The good news is that there are some methods that are much more powerful. This week we look at the first of these, viz. Monte Carlo Search and its even more powerful cousin Monte Carlo Tree Search, sometimes called UCT. Monte Carlo and its variants have proven highly successful in general game playing, and virtually every general game playing program today uses some variant of Monte Carlo search. You will probably like it.
This week, we begin our look at large games and the Heuristic Search approach to Game Playing. The specific heuristics we examine this week are not as strong as those we will be seeing in the weeks to come. (Translation: The heuristics are mostly "hacks" and not very good ones at that.) However, the basic architecture of Heuristic Search programs is good, and we will see how that architecture can be used with more sophisticated General Game Playing techniques in the weeks to come.
Most importantly, this week, your will confront the problems of time management - allocating time among different tasks and making sure that your players get their moves in before the time runs out. Time management is one of the main themes of the course. Devote enough effort to this now, and you won't stumble over it later when you have other things to worry about.
One week down, nine to go. By now, you should a sense of what General Game Playing is all about; you should be able to read and write game descriptions in GDL. You should also be comfortable using the basic tools we have provided, such as Gameplayer and Gametester.
This week, we talk about game management, and we begin our look at game playing. Your job this week is to create your first automated game player, put it to work playing some games, and then extend it to play small games effectively. Things are still simple in that you do not need to worry about time limits - although all of our matches have start clocks and play clocks, the games are small enough that your players should be able to search the corresponding game trees in the time available. This is an unrealistic assumption in general, but the methods for dealing with large games are variations on the methods used for small games. So, it is a good idea to master those methods before moving on. In the weeks to follow, you will extend your player to larger and more realistic games.
This course is a hands-on introduction to General Game Playing (GGP). Theoretical background is provided through lectures and readings, but the main pedagogical value of the course derives from your work in using this theory to create GGP systems to compete with each other and in external competitions against other GGP systems.
This year, we are continuing our experiment with a "flipped classroom" approach to teaching the course. We are providing all of the course material online, and you must review these materials on your own time. There will be no traditional lectures. Instead, we will use class time for discussion and demonstrations. Attendance in class sessions is mandatory. All classes will take place in the room 219A of the Gates Building (the 2A Open Space), not in Math Corner room 380Y as listed in the Stanford schedule.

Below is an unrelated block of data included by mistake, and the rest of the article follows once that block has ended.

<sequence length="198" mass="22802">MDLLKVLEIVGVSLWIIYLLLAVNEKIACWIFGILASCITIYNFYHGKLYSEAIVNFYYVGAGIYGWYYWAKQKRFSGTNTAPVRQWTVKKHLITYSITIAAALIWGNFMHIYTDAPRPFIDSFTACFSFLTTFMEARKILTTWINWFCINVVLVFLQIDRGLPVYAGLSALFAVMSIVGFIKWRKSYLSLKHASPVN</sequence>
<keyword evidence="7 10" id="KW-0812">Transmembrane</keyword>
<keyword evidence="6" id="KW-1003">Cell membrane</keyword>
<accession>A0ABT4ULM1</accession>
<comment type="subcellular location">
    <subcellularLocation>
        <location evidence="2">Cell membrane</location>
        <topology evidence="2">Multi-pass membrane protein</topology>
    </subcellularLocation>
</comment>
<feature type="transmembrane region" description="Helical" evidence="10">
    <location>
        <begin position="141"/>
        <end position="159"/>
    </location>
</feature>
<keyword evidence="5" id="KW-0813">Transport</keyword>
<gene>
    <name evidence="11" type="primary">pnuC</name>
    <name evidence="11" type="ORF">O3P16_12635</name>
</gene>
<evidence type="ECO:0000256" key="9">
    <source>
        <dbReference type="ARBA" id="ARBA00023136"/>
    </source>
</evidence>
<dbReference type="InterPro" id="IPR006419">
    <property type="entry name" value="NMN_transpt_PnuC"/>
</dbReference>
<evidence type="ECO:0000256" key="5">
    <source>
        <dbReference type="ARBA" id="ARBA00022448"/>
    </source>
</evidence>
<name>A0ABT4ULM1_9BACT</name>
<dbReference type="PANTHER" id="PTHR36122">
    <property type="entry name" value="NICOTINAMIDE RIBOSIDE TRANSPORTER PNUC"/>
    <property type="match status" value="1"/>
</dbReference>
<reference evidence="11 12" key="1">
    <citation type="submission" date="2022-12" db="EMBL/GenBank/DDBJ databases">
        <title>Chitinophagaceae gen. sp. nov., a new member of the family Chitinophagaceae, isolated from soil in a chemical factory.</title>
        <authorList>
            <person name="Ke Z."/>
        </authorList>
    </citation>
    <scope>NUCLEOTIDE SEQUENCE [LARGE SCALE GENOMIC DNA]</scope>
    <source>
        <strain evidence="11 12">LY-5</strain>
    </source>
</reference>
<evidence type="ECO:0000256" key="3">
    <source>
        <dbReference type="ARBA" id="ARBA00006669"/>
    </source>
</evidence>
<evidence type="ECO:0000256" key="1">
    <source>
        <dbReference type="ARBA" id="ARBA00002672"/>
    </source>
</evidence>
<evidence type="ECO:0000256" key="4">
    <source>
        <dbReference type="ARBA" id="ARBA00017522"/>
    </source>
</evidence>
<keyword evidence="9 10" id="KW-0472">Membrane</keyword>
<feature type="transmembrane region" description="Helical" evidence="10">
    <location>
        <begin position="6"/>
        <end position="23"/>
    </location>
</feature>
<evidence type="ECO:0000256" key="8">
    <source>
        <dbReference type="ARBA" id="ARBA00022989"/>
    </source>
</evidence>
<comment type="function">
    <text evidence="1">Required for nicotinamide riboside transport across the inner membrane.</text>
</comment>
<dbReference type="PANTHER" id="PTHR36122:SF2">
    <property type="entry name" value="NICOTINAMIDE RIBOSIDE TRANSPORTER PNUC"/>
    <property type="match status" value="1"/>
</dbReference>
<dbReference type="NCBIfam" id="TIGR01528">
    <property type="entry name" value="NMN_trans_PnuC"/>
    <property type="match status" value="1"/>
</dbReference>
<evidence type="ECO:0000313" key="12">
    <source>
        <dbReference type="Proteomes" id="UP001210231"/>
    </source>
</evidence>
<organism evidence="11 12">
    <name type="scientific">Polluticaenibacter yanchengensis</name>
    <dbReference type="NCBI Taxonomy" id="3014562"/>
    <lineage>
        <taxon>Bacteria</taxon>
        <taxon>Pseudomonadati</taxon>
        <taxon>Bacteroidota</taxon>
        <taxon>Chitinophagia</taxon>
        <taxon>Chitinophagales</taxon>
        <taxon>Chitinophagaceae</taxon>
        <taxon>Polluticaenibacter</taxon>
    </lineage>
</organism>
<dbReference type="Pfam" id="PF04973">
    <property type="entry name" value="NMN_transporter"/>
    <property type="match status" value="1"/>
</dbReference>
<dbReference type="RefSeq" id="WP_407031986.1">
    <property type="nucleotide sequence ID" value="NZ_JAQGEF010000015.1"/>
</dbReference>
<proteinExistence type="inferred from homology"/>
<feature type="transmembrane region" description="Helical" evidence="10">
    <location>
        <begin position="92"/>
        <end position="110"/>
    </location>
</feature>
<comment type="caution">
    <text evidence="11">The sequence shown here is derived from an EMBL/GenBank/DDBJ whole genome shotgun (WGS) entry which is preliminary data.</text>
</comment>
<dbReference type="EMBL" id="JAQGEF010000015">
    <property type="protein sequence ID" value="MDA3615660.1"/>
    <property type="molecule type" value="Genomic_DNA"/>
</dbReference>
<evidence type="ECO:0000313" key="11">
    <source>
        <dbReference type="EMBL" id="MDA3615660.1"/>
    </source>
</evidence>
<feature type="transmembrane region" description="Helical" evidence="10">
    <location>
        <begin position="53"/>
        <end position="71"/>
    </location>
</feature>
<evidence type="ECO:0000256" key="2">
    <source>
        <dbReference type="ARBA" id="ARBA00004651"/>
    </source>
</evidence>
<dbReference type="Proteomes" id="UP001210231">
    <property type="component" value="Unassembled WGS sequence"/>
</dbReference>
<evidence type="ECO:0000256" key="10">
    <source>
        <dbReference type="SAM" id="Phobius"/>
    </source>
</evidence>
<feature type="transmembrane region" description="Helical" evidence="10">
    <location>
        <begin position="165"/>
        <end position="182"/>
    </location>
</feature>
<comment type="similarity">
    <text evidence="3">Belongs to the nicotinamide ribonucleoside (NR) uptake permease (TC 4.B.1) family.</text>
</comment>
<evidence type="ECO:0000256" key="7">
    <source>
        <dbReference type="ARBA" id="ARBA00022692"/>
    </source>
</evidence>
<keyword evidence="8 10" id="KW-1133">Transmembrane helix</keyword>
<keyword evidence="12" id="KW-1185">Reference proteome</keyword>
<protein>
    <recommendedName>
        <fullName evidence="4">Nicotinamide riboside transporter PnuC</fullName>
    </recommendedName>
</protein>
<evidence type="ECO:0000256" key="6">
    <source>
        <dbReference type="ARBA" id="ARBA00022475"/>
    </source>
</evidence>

All of the materials of the course are accessible via the tabs at the top of this page. There are links to Notes, Assignments, Software Resources, and Background Readings. There is also a link to a publicly accessible version of the course on Coursera.
You may find it useful to sign up for the Coursera. Just click on the link in the command bar above and proceed from there. In addition to the materials linked above, this will give you access to videos for all lessons and a public forum for you to use in discussing course material with other students. Registration in the public Coursera offering is recommended but is not required. You can still view the videos by going to the site and clicking Preview Videos on the course home page. The only downside of not registering is that you will not have access to the discussion forum. However, we will cover most of the same topics in class, so participation is not essential.
All work during the quarter will be done in teams; and, except in extreme circumstances, all team members will receive the same grade. Your grade for the course will be based entirely on your work on the assignments listed on the Assignments page. The majority of the assignments concern the development of a functioning general game playing program. We will evaluate your program through a combination of (1) private discussions, (2) the performance of your player during in-class games, and (3) one or more short papers describing your implementation. Note that your program does not need to win in-class matches to receive a perfect grade for each assignment; however, it must function correctly and illustrate the lessons of the week. People who take CS227B immerse themselves in the course and do good work; and, as a result, most students receive high grades.